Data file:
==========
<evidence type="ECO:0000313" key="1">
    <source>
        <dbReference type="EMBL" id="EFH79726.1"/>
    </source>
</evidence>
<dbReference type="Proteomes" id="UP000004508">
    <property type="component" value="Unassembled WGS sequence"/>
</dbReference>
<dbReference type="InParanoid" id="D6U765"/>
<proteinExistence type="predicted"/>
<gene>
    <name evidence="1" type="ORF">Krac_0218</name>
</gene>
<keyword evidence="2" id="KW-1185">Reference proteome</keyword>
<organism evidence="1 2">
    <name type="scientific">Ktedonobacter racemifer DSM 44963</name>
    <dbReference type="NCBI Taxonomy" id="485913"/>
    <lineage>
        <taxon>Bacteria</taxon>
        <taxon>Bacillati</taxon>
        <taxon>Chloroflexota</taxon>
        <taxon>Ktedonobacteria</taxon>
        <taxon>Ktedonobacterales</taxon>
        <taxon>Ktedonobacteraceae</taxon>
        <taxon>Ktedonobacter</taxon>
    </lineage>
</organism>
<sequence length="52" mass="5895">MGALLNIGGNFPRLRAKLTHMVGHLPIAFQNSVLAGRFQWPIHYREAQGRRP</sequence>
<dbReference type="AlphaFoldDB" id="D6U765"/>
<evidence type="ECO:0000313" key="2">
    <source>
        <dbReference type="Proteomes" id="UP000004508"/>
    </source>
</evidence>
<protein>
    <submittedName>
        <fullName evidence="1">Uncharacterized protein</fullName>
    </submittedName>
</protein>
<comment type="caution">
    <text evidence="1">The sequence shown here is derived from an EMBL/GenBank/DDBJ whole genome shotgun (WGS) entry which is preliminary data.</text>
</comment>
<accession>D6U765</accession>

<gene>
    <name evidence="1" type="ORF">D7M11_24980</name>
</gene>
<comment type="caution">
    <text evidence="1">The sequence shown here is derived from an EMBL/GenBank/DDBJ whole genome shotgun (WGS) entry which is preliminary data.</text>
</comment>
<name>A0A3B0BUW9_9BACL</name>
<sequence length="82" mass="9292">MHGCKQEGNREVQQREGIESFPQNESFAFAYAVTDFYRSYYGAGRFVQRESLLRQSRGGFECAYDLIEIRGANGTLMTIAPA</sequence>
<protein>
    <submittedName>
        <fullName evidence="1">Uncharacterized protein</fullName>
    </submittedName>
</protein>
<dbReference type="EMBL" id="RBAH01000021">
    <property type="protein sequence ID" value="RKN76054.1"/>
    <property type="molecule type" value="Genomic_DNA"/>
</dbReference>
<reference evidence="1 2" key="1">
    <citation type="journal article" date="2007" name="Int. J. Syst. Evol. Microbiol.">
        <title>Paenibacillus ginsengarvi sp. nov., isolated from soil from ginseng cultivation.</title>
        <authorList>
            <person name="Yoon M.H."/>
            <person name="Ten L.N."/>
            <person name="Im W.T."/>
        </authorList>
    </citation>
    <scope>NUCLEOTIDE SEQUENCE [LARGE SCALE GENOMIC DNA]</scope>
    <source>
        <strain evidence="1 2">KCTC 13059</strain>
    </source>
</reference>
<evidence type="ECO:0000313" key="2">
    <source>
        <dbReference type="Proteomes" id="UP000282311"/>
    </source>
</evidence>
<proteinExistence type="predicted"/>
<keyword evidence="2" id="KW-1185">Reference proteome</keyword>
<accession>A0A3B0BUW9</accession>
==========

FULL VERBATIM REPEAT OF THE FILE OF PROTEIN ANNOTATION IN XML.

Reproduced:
<evidence type="ECO:0000313" key="1">
    <source>
        <dbReference type="EMBL" id="EFH79726.1"/>
    </source>
</evidence>
<dbReference type="Proteomes" id="UP000004508">
    <property type="component" value="Unassembled WGS sequence"/>
</dbReference>
<dbReference type="InParanoid" id="D6U765"/>
<proteinExistence type="predicted"/>
<gene>
    <name evidence="1" type="ORF">Krac_0218</name>
</gene>
<keyword evidence="2" id="KW-1185">Reference proteome</keyword>
<organism evidence="1 2">
    <name type="scientific">Ktedonobacter racemifer DSM 44963</name>
    <dbReference type="NCBI Taxonomy" id="485913"/>
    <lineage>
        <taxon>Bacteria</taxon>
        <taxon>Bacillati</taxon>
        <taxon>Chloroflexota</taxon>
        <taxon>Ktedonobacteria</taxon>
        <taxon>Ktedonobacterales</taxon>
        <taxon>Ktedonobacteraceae</taxon>
        <taxon>Ktedonobacter</taxon>
    </lineage>
</organism>
<sequence length="52" mass="5895">MGALLNIGGNFPRLRAKLTHMVGHLPIAFQNSVLAGRFQWPIHYREAQGRRP</sequence>
<dbReference type="AlphaFoldDB" id="D6U765"/>
<evidence type="ECO:0000313" key="2">
    <source>
        <dbReference type="Proteomes" id="UP000004508"/>
    </source>
</evidence>
<protein>
    <submittedName>
        <fullName evidence="1">Uncharacterized protein</fullName>
    </submittedName>
</protein>
<comment type="caution">
    <text evidence="1">The sequence shown here is derived from an EMBL/GenBank/DDBJ whole genome shotgun (WGS) entry which is preliminary data.</text>
</comment>
<accession>D6U765</accession>

<gene>
    <name evidence="1" type="ORF">D7M11_24980</name>
</gene>
<comment type="caution">
    <text evidence="1">The sequence shown here is derived from an EMBL/GenBank/DDBJ whole genome shotgun (WGS) entry which is preliminary data.</text>
</comment>
<name>A0A3B0BUW9_9BACL</name>
<sequence length="82" mass="9292">MHGCKQEGNREVQQREGIESFPQNESFAFAYAVTDFYRSYYGAGRFVQRESLLRQSRGGFECAYDLIEIRGANGTLMTIAPA</sequence>
<protein>
    <submittedName>
        <fullName evidence="1">Uncharacterized protein</fullName>
    </submittedName>
</protein>
<dbReference type="EMBL" id="RBAH01000021">
    <property type="protein sequence ID" value="RKN76054.1"/>
    <property type="molecule type" value="Genomic_DNA"/>
</dbReference>
<reference evidence="1 2" key="1">
    <citation type="journal article" date="2007" name="Int. J. Syst. Evol. Microbiol.">
        <title>Paenibacillus ginsengarvi sp. nov., isolated from soil from ginseng cultivation.</title>
        <authorList>
            <person name="Yoon M.H."/>
            <person name="Ten L.N."/>
            <person name="Im W.T."/>
        </authorList>
    </citation>
    <scope>NUCLEOTIDE SEQUENCE [LARGE SCALE GENOMIC DNA]</scope>
    <source>
        <strain evidence="1 2">KCTC 13059</strain>
    </source>
</reference>
<evidence type="ECO:0000313" key="2">
    <source>
        <dbReference type="Proteomes" id="UP000282311"/>
    </source>
</evidence>
<proteinExistence type="predicted"/>
<keyword evidence="2" id="KW-1185">Reference proteome</keyword>
<accession>A0A3B0BUW9</accession>